K-Pop: Its heart and Seoul
Trying to describe K-Pop to the uninitiated is like trying to describe colour to the blind. They may be able to grasp the concept, but until they’ve experienced it for themselves there can be no true understanding. Put simply, K-Pop is Korean pop music. Which is about as helpful as telling the aforementioned blind that green is what you get when you mix blue and yellow together. Yes, K-Pop is Korean pop music, but it is so much more.
K-Pop is an international phenomenon. Korean artists have found wild success across the whole of Asia, and indeed, have built dedicated fanbases across the world, because K-Pop is a perfect storm of performance, personality, and marketing. The industry is extremely rigorous, their performers often put into decades-long contracts from as young as 11 years old, and trained for years to ensure a successful debut. At times the Korean music scene can seem to be entirely populated by triple threats, such is the efficiency of this system.
Combine this manufactured perfection with an industry-wide drive for innovative sound, and striking visuals, and you have a hit on your hands. It certainly helps that Korean labels always keep international markets in mind, often ensuring that their artists are at least bilingual in order to maximise their appeal abroad. Take 2NE1, one of Korea’s most successful exports. Between them, the 4 members speak Korean, Japanese, English, French, Tagalog, and Mandarin Chinese. This obviously has huge advantages for their brand, allowing them to communicate directly with millions more fans than if they had been monolingual. It is this deliberate international approach that has made K-Pop the sensation it is today.
K-Pop is certainly beginning to infiltrate the West, and there is no shortage of celebrities willing to sing the genre’s praises. Musical collaborations are coming thick and fast, with Diplo, Skrillex, Missy Elliot, Snoop Dogg, and will.i.am but a few. The Korean artists themselves are even making ripples in the fashion world. 2NE1’s leader Lee Chaerin (a.k.a. CL), darling of Jeremy Scott and Karl Lagerfeld, was recently declared by Vogue to be the “Next Big Pop Supernova”, and other artists can frequently be found gracing the front row of renowned fashion shows.
But as I said before, describing K-Pop could never capture its essence. Explore it for yourself, starting with my five essential selections.
Red Velvet – Dumb Dumb
Dumb Dumb is a K-Pop microcosm. Almost exhaustingly high energy, the five girls of Red Velvet rap Michael Jackson song titles, wreck Cheetos-based havoc, and perform what can only be described as the ‘loose screw’ robot. Ignoring the slightly dodgy breakdown, this song is unbridled pop pleasure, and the hook will be echoing in your mind for days to come.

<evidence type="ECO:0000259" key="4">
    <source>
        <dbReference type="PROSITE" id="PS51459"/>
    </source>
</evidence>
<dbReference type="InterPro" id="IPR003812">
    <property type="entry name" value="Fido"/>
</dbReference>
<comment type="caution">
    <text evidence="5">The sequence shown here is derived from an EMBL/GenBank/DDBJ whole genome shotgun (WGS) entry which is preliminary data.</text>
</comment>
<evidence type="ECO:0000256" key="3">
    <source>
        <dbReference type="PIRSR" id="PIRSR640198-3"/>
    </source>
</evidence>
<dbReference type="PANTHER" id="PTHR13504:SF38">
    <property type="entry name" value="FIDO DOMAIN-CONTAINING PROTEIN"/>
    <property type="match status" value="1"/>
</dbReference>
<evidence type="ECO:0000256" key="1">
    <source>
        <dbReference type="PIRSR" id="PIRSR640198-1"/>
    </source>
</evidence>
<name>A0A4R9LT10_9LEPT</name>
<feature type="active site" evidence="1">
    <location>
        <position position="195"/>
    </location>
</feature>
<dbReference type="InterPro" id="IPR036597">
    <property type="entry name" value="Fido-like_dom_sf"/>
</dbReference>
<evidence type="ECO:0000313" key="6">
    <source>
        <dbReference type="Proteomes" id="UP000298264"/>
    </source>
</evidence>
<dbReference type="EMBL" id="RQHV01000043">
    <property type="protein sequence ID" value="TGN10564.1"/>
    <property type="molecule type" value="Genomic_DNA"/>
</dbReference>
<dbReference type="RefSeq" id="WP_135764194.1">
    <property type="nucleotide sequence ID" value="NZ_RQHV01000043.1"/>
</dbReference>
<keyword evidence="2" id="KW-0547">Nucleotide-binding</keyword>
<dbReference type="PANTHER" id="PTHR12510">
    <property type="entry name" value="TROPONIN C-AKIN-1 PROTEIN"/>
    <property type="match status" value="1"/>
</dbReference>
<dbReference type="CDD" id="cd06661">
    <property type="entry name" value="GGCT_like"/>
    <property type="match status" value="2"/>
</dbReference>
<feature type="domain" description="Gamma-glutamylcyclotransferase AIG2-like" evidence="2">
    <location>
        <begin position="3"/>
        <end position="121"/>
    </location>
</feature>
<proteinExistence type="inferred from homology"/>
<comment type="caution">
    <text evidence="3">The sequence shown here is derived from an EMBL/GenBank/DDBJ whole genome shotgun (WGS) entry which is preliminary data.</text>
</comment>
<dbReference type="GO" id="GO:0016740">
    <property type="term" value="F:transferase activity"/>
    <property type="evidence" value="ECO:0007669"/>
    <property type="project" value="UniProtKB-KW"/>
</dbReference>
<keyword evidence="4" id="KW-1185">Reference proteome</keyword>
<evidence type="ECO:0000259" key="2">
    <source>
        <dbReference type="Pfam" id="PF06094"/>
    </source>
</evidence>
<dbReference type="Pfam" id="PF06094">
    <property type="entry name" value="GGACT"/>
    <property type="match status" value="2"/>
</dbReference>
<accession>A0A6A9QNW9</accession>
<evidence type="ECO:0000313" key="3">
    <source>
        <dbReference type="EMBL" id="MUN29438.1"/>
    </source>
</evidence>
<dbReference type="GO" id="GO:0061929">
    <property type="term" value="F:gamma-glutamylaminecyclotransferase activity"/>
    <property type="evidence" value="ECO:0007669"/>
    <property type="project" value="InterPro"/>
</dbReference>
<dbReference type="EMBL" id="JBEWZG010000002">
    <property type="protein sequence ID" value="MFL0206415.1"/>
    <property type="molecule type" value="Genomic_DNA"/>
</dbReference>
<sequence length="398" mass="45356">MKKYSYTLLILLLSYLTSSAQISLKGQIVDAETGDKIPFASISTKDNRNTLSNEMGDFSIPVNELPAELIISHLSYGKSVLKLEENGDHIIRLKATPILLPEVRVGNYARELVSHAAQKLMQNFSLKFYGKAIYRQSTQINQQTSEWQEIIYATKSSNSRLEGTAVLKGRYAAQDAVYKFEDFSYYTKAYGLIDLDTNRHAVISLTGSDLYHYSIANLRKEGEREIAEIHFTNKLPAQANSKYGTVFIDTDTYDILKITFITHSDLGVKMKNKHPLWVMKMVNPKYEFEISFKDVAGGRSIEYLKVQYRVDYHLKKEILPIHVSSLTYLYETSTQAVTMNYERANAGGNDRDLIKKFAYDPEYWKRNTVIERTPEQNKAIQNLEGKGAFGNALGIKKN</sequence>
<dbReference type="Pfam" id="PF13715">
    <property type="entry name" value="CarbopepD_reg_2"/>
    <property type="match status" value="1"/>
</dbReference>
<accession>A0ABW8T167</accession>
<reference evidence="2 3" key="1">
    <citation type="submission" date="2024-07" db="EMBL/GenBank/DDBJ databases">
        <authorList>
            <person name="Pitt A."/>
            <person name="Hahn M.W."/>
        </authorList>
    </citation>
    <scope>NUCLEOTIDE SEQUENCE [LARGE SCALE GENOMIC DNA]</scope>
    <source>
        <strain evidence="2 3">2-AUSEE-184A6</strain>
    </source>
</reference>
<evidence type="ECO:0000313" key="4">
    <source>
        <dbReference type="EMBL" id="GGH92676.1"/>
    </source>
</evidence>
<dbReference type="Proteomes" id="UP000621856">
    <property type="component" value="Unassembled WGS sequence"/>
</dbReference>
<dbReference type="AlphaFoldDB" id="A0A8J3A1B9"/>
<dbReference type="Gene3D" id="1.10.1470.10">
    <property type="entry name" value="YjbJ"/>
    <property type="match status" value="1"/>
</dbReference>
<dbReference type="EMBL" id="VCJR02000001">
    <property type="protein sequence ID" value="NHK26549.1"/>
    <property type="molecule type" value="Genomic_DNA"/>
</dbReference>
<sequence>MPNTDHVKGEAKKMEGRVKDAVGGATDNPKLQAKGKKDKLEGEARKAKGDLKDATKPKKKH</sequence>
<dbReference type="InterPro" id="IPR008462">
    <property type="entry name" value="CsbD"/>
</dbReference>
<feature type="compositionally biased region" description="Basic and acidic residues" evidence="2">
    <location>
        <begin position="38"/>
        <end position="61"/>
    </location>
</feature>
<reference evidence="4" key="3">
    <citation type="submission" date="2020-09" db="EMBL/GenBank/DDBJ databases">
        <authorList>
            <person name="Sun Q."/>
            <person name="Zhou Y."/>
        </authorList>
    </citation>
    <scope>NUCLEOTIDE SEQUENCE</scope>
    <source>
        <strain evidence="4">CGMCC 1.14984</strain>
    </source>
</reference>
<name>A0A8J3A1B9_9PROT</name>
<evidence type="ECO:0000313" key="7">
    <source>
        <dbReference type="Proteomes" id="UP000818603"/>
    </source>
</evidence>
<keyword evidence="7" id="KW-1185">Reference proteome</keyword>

Gain – Paradise Lost
Gain is a stand-out. Through her music, she confronts issues that other Korean artists wouldn’t dare touch. Korea is a fairly conservative nation when it comes to sex, religion, and the role of women, and Gain has tackled all this and more throughout her career. Paradise Lost explores the Biblical portrayal of Eve, and her expulsion from the Garden of Eden after she succumbed to the serpent’s temptation. Gain merges symbols of the snake, and of Eve, re-interpreting Eve as a woman of strength and not weakness, a woman who would reject heaven in order to follow her own path.
Exo – Growl
Exo is a very interesting example of how inventive South Korean labels can be at promoting their music in international territories. K-Pop has long had a sizeable audience in China, and although many Korean artists have released a Mandarin Chinese single or two, before Exo there hadn’t been much of a concerted effort. Exo is split into two sub-groups, Exo-K and Exo-M, which release Korean and Mandarin language music simultaneously, and strategy which has paid off immensely; Exo being the best-selling Korean artist of recent times.
Girls Generation – Run Devil Run
Girls’ Generation has the right to call themselves national treasures. The 9-member pop powerhouse first asserted themselves as Korea’s dominant girl group in 2009, with their record-breaking single Gee, which topped the charts for 9 weeks. Since then the members have infiltrated every level of entertainment, from radio to the stage, while maintaining a steady output of one album a year. Run Devil Run marked their first attempt to move towards a more mature image, and was the very song that drew me into the genre.
Orange Caramel – Catellena
Catellena is perhaps the strangest controversy to arise from the K-Pop scene. The video was declared to be inappropriate for broadcasting by KBS, a television channel, for depicting a “disregard for human life” – i.e. the members dressed up as pieces of sushi, which were placed on sale and eaten. Ignoring this unusual piece of censorship, Catellena is a delight, with pan-Asian influences and sampling of a Punjabi wedding folk song.